Friday, April 16, 2010
forsythia, soldiers, climbers
Suddenly the forsythia outside the church at
Groombridge Place bursts into flower.
Sometimes you read words written a long time ago, which surprise you by their freshness and truth. Balzac's short novel Le Colonel Chabert tells the story of a soldier, left for dead on the battlefield. He survives, undergoes many hardship and after 10 years returns to Paris in poor health and in poverty to find that his wife has married again and has two children with her new husband. She has much to lose by recognising that her first husband is still alive, and he, much to gain by reestablishing his identity. He tells his story to a lawyer whom he hopes will take up his case. Half way through his account, "'Where was I,' said the colonel with all the simplicity of a child or of a soldier, for there is often something of the child in the true soldier; and almost always something of the soldier in the child...'" When I think of the soldiers I have known and read about in history and in the present day, and the child that I was, it strikes me that Balzac got it right, even though it is almost 200 years since he made the observation.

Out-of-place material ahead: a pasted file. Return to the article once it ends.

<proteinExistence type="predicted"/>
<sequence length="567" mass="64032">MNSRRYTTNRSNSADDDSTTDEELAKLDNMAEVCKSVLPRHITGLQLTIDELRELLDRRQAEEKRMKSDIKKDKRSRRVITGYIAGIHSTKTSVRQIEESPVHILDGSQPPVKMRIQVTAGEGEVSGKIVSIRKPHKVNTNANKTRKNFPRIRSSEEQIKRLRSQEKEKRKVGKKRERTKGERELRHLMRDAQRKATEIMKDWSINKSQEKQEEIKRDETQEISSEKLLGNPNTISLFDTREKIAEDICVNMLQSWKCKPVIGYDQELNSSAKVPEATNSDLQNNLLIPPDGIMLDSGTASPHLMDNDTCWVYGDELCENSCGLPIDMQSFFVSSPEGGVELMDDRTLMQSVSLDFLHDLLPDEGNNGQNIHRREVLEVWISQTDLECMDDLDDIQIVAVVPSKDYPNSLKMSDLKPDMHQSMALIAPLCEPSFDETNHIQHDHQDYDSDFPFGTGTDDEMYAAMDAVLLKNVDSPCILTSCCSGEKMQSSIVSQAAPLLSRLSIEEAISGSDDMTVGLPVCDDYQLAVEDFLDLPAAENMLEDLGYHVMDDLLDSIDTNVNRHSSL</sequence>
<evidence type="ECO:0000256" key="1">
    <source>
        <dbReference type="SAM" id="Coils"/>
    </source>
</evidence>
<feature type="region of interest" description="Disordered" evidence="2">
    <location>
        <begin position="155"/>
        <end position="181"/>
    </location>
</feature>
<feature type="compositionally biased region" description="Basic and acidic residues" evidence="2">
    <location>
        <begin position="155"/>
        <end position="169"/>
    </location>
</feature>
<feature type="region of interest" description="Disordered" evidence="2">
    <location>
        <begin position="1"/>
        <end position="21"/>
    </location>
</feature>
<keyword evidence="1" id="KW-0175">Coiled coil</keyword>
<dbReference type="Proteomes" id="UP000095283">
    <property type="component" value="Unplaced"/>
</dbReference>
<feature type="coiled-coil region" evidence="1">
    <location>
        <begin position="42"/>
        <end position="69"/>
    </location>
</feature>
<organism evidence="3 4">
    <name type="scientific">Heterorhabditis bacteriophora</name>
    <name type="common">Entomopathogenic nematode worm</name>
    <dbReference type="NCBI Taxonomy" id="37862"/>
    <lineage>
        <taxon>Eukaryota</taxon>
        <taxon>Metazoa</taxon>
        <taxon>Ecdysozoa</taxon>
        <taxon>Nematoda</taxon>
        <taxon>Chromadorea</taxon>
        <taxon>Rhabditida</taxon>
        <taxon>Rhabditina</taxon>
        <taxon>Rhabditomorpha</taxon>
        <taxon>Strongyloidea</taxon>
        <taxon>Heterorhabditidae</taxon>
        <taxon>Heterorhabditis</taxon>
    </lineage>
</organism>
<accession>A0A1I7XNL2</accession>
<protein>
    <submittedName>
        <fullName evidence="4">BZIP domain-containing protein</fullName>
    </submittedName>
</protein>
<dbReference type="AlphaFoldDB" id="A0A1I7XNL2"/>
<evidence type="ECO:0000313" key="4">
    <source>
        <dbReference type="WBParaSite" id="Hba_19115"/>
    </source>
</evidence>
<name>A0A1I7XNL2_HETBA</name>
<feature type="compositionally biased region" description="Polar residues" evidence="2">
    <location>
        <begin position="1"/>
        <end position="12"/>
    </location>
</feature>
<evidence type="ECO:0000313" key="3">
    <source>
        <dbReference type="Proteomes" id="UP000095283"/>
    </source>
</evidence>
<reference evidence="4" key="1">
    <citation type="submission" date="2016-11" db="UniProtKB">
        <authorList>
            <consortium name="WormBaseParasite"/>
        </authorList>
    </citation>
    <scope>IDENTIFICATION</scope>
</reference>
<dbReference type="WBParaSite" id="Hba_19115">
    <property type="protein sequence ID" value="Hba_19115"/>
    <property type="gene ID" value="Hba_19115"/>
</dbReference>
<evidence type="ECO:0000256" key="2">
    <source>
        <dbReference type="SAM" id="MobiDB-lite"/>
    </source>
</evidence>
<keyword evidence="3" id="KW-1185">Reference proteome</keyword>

For some time there has been a red and a white, climbing rose on either side of the bay window that looks into our little garden. The red rose climbed up the wall and was quickly out of reach if you wanted to cut a flower or to dead head. The white rose, less exuberant in habit, kept to a rather dark corner between the window and the hedge. It is only recently that I have realized how easy it is to train climbing roses, and have come to see how foolish it is to ignore the benefits of training them. Today, with the help of a stake, some eyes screwed into the wall and some strong twine, I lead the red and the white rose under the window so that they meet in the middle of the bay. For sure, "Sumer is icumen in..."